Saetre P.,Swedish Nuclear Fuel and Waste Management Company | Valentin J.,Oregrundsgatan 15 | Lageras P.,Swedish National Heritage Board RAA | Avila R.,Facilia AB | Kautsky U.,Swedish Nuclear Fuel and Waste Management Company
Ambio | Year: 2013

The radiation doses to humans resulting from a potential release of radionuclides from a geological repository for long-lived waste are assessed over tens or even hundreds of thousands of years. Ingestion is expected to be the major exposure pathway, and the group with the highest exposures will be those that consume the most contaminated food. In this paper, we characterize the group of individuals with the highest exposures by considering the physical and biological characteristics of the contaminated area and human requirements for energy and nutrients. We then calculate intake rates based on land-use scenarios drawn from self-sustained communities spanning prehistoric times to an industrial-age agrarian culture. The approach is illustrated by simulating groundwater release of four radionuclides to an expected discharge area. We argue that the derived intake rates may serve as credible bounding cases when projected doses are evaluated for compliance with regulatory criteria. © 2013 The Author(s). Source

Van Holderbeke M.,Flemish Institute for Technological Research | Fierens T.,Flemish Institute for Technological Research | Standaert A.,Flemish Institute for Technological Research | Cornelis C.,Flemish Institute for Technological Research | And 4 more authors.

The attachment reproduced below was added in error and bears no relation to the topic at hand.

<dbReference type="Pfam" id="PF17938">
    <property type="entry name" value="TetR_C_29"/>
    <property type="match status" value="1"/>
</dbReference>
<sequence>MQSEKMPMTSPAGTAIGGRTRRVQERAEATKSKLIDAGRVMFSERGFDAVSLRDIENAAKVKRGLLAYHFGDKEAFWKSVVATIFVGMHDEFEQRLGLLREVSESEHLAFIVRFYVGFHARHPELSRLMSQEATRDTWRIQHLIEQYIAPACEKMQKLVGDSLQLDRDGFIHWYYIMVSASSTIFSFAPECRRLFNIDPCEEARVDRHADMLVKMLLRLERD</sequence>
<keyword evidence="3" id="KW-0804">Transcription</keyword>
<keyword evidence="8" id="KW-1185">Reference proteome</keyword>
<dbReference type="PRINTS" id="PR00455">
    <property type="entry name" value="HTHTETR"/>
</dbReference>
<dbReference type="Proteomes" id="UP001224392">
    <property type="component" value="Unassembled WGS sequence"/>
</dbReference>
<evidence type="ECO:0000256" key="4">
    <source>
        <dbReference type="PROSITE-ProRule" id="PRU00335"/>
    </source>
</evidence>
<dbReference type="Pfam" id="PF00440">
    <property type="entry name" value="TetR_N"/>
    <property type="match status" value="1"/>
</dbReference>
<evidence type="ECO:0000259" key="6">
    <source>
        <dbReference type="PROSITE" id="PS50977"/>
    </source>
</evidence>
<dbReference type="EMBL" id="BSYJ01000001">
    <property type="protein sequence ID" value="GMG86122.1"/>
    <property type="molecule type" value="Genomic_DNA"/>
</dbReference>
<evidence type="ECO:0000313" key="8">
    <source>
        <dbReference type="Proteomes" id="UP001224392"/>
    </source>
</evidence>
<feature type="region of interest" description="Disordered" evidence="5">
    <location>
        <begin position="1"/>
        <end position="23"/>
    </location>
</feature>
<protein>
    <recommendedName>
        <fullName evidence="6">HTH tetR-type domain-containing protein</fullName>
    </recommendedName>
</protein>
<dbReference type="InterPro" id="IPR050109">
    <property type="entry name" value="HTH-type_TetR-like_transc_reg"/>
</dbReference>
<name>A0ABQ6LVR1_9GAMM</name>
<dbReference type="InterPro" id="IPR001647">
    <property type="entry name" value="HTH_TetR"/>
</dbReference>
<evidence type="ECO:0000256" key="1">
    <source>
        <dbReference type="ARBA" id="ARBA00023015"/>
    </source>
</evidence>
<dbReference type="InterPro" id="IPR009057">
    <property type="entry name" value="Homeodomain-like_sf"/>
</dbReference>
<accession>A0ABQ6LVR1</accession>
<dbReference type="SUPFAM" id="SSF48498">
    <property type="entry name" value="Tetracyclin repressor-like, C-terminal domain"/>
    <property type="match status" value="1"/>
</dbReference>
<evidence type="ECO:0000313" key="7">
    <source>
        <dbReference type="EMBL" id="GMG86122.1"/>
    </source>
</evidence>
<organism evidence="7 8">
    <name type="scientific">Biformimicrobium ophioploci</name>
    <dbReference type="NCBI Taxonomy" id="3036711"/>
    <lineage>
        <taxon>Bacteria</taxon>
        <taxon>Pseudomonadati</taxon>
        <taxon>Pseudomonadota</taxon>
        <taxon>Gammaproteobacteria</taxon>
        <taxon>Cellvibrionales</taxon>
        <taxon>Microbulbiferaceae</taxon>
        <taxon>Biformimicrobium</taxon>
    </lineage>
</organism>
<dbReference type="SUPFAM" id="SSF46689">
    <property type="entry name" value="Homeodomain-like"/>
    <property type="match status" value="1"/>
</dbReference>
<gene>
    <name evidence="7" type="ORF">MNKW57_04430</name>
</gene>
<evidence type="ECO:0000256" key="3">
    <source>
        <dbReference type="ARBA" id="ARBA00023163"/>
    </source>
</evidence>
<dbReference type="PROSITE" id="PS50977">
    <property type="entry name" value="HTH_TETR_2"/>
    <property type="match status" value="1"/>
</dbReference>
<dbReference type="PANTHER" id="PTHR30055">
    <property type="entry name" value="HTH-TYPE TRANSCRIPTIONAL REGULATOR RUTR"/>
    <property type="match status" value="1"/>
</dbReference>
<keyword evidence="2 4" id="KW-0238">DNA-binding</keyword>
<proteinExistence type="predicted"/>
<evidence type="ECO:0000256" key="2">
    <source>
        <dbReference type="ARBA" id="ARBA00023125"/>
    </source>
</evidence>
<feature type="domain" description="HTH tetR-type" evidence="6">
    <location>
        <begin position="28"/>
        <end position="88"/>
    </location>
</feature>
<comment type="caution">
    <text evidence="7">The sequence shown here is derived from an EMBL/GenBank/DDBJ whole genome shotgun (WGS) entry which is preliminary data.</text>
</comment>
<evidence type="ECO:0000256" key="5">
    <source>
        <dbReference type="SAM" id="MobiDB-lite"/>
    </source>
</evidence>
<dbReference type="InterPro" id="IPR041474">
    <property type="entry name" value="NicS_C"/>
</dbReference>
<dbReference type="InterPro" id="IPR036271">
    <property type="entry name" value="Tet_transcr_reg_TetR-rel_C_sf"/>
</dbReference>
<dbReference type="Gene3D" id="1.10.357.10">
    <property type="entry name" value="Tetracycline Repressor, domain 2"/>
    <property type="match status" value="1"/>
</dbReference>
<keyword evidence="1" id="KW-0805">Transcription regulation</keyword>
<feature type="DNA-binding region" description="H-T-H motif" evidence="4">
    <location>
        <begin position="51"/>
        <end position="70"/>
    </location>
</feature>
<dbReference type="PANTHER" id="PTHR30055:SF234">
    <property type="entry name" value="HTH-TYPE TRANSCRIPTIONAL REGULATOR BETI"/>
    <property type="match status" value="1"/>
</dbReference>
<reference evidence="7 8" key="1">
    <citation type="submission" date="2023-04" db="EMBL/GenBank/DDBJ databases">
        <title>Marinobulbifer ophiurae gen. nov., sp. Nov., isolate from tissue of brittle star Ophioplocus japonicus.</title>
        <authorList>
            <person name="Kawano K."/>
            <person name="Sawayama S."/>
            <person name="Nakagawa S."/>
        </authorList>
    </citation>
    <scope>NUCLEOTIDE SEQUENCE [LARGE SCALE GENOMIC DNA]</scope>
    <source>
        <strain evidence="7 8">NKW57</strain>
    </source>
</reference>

Science of the Total Environment | Year: 2016

In this study, we report on model simulations performed using the newly developed exposure tool, MERLIN-Expo, in order to assess inorganic arsenic (iAs) exposure to adults resulting from past emissions by non-ferrous smelters in Belgium (Northern Campine area). Exposure scenarios were constructed to estimate external iAs exposure as well as the toxicologically relevant As (tAs, i.e., iAs, MMA and DMA) body burden in adults living in the vicinity of the former industrial sites as compared to adults living in adjacent areas and a reference area.Two scenarios are discussed: a first scenario studying exposure to iAs at the aggregated population level and a second scenario studying exposure at the individual level for a random sub-sample of subjects in each of the three different study areas. These two scenarios only differ in the type of human related input data (i.e., time-activity data, ingestion rates and consumption patterns) that were used, namely averages (incl. probability density functions, PDFs) in the simulation at population level and subject-specific values in the simulation at individual level.The model predictions are shown to be lower than the corresponding biomonitoring data from the monitoring campaign. Urinary tAs levels in adults, irrespective of the area they lived in, were under-predicted by MERLIN-Expo by 40% on average. The model predictions for individual adults, by contrast, under-predict the biomonitoring data by 7% on average, but with more important under-predictions for subjects at the upper end of exposure. Still, average predicted urinary tAs levels from the simulations at population level and at individual level overlap, and, at least for the current case, lead to similar conclusions. These results constitute a first and partial verification of the model performance of MERLIN-Expo when dealing with iAs in a complex site-specific exposure scenario, and demonstrate the robustness of the modelling tool for these situations. © 2016 Elsevier B.V. Source